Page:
06/20/2013 10:19 am ET

Darby Smart's Founder Nicole Farb Quit Goldman Sachs To Found A Startup

Darby Smart

Nicole Shariat Farb had a lucrative job she says she loved as an executive at one of the world's biggest investment banks, then she gave it all away to pursue a much riskier endeavor: her very own startup.

"Goldman is a comfortable job," she said in an interview with The Huffington Post this week, reflecting on her four years at investment banking giant. However, "when you're really, really passionate about something, when you really believe in it, I couldn't let the idea go -- if not now then when?"

Farb, who had been the head of Goldman Sachs’ Emerging Private Companies group, left in March to launch a startup with co-founder Karl Mendes called Darby Smart. The company has raised $1 million in seed funding from a variety of angel investors and advisors.

“It was hard,” she said about leaving her job to start her own business. “But the research I did convinced me that there was a real problem out there and that my business model could fix it.”

The service, which launched Tuesday, creates pre-packed kits, complete with supplies and instructions, for fashionable do-it-yourself projects that range from home décor to jewelry. The number of kits are capped at 100 to 500 to maintain a certain level of exclusivity, and customers will have the ability to vote popular projects back, she explained.

Farb has always loved do-it-yourself projects. “I joke that my first business was making and selling hair bows when I was 10 in my neighborhood,” she said.

But Farb spotted a systemic problem with the crafting industry that she was willing to bet her career on. After spending hours, even days working on a do-it-yourself project, the end product was not always as good as she hoped.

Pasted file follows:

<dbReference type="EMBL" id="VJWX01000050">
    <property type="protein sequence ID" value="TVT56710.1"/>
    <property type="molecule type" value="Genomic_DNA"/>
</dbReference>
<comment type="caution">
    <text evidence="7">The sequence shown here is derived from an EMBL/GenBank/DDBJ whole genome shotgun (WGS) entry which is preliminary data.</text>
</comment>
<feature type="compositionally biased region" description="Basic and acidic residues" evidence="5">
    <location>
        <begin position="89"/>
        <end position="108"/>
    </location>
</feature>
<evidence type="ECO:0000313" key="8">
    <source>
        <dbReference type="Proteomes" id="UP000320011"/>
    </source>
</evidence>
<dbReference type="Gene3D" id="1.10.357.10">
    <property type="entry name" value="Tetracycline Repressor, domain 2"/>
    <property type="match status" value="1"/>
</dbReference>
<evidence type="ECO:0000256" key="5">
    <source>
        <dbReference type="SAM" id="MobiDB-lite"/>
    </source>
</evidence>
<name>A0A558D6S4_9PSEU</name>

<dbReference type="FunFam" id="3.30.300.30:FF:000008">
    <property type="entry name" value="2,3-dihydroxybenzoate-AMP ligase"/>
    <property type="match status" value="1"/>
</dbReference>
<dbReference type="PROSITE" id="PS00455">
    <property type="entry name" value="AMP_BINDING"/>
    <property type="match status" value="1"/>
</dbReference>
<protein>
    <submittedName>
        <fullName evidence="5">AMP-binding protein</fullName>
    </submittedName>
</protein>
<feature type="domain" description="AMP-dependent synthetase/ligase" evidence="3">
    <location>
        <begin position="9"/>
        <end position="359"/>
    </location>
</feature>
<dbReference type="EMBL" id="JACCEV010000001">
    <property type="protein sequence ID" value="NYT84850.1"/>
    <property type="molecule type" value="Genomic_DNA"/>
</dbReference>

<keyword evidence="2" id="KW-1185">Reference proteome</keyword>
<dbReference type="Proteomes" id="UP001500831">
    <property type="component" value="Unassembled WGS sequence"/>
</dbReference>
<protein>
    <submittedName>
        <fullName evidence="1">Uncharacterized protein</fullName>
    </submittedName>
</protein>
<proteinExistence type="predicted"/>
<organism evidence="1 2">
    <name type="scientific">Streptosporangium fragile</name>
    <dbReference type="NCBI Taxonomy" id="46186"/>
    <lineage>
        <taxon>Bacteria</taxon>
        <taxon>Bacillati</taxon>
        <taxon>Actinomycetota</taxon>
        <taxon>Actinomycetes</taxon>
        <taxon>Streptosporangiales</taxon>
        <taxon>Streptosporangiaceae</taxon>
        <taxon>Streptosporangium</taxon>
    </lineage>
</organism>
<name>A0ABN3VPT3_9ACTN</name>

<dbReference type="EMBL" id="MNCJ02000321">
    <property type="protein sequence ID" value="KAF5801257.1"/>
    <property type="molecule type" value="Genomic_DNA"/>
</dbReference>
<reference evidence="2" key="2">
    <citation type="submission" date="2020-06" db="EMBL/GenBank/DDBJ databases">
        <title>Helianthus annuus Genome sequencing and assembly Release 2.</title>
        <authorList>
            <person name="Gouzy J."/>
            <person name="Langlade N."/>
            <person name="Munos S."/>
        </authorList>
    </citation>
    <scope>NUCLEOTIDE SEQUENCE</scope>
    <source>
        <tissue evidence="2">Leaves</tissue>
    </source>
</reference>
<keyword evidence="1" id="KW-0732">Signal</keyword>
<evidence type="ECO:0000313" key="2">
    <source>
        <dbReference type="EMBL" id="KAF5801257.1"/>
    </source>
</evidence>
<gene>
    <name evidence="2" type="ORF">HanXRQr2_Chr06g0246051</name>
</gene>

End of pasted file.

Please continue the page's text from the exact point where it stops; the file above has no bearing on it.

She recalled, with a laugh, a failed "Thank You" note project that ended in disaster. Even worse, her projects didn’t even come close to the magnificent home-made crafts she saw on social networks like Pinterest.

Pre-packaged kits for certain kinds of crafting projects aren’t necessarily new. But what sets Darby Smart apart is an innovative model that leverages the expertise and creativity of do-it-yourself designers and key influencers on Pinterest—the company has currently enlisted 10 designers to help create “viral” do-it-yourself kits. Prices of the kits range from $24 - $44 and give aspiring and inexperienced crafters a leg up in tackling elaborate homemade projects. Darby Smart shares a percentage of revenues with the crafters who design the kits.

Crafting is a huge market, according to Farb, noting that craft supplies in the United States is a $29 billion industry. But it’s also “broken market" for both experienced and inexperienced do-it-yourself enthusiasts, she said.

“These people with 4 to 5 million followers on Pinterest … small business people who want to monetize the ideas and crafts they come up with, are frustrated because there is not much monetization,” she explained. “And people like me are frustrated because we have all these ideas but we have no connection to commerce.” Darby Smart, she said, aims to fix the problems of both groups.



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